Could caregivers bring themselves to strike?

I worked at a unionized grocery store during college, which I did not initially give much thought to aside from questioning the $6 in dues deducted from my weekly checks. When it was time to cast my first collective bargaining vote, I closely studied the process with an almost immature amusement.

The politics being discussed among my fellow workers, ranging in age from early adulthood to post-retirement, were quite strange—despite a verbal consensus from most everyone that they would be voting Yea on the union’s negotiated agreement, the threat of a strike still felt imminent. So I probed a long-time baker about the prospect of crossing the picket line should a strike result.

“Don’t drive your own car in if that’s what you plan on doing,” he barked with a harshness I had not seen before. A union worker is your friend until you threaten solidarity—even with a harmless, if unnecessary, question.

I’m reflecting on this experience not solely because of the recent drama surrounding the National Labor Relations Board rules on union elections. It’s also because of this story about a cancer patient’s death during a five-day labor dispute involving nurses at the Alta Bates Summit Medical Center in Oakland, Calif.

Thousands of unionized nurses in the Bay Area held a one-day strike on Sept. 22. A nurse who works at Alta Bates wrote that the strike was to “oppose cuts and closures by the hospital that nurses believe would jeopardize patient care.”

The peaceful demonstration, however, turned into a full-fledged lockout of the striking nurses. Alta Bates Summit Medical Center is an affiliate of Sutter Health, which barred the nurses from returning to work because it “needed to sign five- to eight-day contracts with firms that brought in hundreds of replacement nurses from around the country.”

One of those replacement nurses is reported to have given 66-year-old Judith Ming a nutrient solution intravenously instead of through a feeding tube. The nurses’ union is blaming the hospital for Ming’s death, saying the patient would not have died if the nurses were allowed to return to work after the daylong strike.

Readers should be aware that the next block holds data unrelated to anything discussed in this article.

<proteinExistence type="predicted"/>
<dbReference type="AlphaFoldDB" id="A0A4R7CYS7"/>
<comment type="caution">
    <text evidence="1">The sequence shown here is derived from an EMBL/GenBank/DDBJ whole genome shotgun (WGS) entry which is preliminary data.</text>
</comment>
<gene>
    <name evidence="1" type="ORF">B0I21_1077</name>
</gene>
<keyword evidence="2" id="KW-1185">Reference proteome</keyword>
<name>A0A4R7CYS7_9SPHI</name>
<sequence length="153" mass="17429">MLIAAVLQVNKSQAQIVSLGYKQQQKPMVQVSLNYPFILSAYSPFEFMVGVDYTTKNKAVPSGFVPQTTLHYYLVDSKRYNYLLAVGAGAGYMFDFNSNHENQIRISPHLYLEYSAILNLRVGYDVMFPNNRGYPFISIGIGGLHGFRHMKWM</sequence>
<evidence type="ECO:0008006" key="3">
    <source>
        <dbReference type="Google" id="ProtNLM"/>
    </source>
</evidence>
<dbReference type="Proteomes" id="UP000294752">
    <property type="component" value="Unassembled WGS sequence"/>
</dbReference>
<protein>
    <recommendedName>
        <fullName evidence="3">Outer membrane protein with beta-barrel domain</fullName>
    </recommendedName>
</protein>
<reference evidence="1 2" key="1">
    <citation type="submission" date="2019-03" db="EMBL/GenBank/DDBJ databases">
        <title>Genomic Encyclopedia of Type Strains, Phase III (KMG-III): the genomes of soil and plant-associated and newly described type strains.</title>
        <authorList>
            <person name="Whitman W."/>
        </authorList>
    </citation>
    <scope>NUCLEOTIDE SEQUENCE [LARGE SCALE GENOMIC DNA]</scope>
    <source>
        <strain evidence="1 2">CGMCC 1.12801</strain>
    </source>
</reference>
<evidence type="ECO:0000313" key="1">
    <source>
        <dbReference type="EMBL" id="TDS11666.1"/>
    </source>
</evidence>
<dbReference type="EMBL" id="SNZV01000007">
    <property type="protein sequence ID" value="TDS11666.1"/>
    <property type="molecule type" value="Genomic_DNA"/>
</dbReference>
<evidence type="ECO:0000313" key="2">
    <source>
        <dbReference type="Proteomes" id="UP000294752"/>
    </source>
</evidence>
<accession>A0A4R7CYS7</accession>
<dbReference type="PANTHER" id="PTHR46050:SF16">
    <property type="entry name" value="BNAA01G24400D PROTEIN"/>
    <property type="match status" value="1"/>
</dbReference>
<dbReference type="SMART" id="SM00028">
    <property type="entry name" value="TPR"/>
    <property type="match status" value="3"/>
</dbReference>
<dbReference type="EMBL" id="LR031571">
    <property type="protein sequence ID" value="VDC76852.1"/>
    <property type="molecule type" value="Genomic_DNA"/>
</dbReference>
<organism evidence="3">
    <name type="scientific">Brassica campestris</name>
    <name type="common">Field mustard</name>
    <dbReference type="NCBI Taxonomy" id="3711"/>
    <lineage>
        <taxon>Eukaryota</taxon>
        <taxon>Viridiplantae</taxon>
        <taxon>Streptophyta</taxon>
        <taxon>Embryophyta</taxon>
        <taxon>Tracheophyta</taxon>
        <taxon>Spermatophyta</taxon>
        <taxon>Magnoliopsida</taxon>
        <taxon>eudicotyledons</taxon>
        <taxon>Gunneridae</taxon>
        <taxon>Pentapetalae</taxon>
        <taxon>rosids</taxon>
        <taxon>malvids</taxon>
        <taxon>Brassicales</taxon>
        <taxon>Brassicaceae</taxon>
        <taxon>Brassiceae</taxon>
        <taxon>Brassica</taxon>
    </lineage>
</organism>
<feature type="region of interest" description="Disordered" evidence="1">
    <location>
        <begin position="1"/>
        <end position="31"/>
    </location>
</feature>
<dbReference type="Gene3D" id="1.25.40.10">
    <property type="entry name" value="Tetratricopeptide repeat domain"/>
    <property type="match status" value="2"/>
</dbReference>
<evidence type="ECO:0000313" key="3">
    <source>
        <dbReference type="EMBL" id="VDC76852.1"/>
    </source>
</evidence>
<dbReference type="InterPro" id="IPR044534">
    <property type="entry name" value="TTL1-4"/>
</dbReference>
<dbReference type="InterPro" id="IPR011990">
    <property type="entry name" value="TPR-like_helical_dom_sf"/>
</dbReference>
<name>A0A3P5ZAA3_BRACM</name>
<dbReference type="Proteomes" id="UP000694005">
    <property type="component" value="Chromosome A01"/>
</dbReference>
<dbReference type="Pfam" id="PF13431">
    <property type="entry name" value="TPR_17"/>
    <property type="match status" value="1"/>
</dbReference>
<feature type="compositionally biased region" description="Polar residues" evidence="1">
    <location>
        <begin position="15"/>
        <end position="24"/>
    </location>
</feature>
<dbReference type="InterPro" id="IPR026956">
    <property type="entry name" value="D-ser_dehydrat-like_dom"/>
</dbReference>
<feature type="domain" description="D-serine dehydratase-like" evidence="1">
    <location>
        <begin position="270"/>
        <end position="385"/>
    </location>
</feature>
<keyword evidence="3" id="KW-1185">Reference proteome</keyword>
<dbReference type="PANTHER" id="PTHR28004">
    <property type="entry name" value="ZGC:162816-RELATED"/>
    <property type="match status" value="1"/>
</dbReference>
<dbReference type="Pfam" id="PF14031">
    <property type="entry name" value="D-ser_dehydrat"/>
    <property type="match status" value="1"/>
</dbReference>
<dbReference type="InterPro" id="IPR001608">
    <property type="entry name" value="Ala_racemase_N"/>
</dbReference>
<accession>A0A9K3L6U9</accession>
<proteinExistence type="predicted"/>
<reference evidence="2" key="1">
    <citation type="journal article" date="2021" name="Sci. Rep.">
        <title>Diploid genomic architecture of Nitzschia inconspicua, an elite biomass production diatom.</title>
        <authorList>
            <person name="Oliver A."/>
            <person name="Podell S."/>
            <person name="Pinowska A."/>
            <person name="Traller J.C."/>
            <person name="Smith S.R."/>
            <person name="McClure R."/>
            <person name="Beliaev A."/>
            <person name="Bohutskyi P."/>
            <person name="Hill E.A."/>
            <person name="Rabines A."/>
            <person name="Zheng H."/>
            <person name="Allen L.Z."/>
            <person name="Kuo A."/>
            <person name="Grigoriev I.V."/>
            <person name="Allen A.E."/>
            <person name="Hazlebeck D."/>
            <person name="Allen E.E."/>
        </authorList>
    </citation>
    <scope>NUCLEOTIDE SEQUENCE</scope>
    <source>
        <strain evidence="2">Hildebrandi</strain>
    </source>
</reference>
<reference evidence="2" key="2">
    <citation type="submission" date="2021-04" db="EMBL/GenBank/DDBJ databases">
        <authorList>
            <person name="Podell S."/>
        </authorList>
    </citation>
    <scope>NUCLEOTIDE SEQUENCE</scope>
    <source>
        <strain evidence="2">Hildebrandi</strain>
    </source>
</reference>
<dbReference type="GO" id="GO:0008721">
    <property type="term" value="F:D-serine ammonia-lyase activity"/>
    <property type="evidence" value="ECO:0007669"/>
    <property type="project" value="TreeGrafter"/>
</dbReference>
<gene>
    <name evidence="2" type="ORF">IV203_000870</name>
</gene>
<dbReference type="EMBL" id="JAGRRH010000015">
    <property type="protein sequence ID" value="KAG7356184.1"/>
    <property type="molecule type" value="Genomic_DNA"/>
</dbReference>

The nurses, of course, probably feel terrible. That’s not stopping some people from placing blame back on the nurses, arguing that the original strike was as “irresponsible” as Sutter Health’s lockout afterward.

That seems pretty unfair. After all, why should grocery associates be allowed to strike, but nurses can’t?

Imagine this: Wilted produce and rotten meat entombed in a dead-quiet supermarket. And no one on the picket line would give a hoot. (In fact, the separately unionized delivery truck drivers would also refuse to cross the picket line—now think of emergency response drivers doing the same during a hospital strike.)

Healthcare workers are a different breed. They have a vested interest in the well-being of their patients—not lifeless products on a shelf or an assembly line. And it makes me wonder, could caregivers brings themselves to stage a true, hard-nosed strike? The terrible accident at Alta Bates Summit Medical Center happened during less than a full week’s time.

Picture your residents, and all of their needs, in the care of replacement hands. Can you stomach the thought?

Topics: Staffing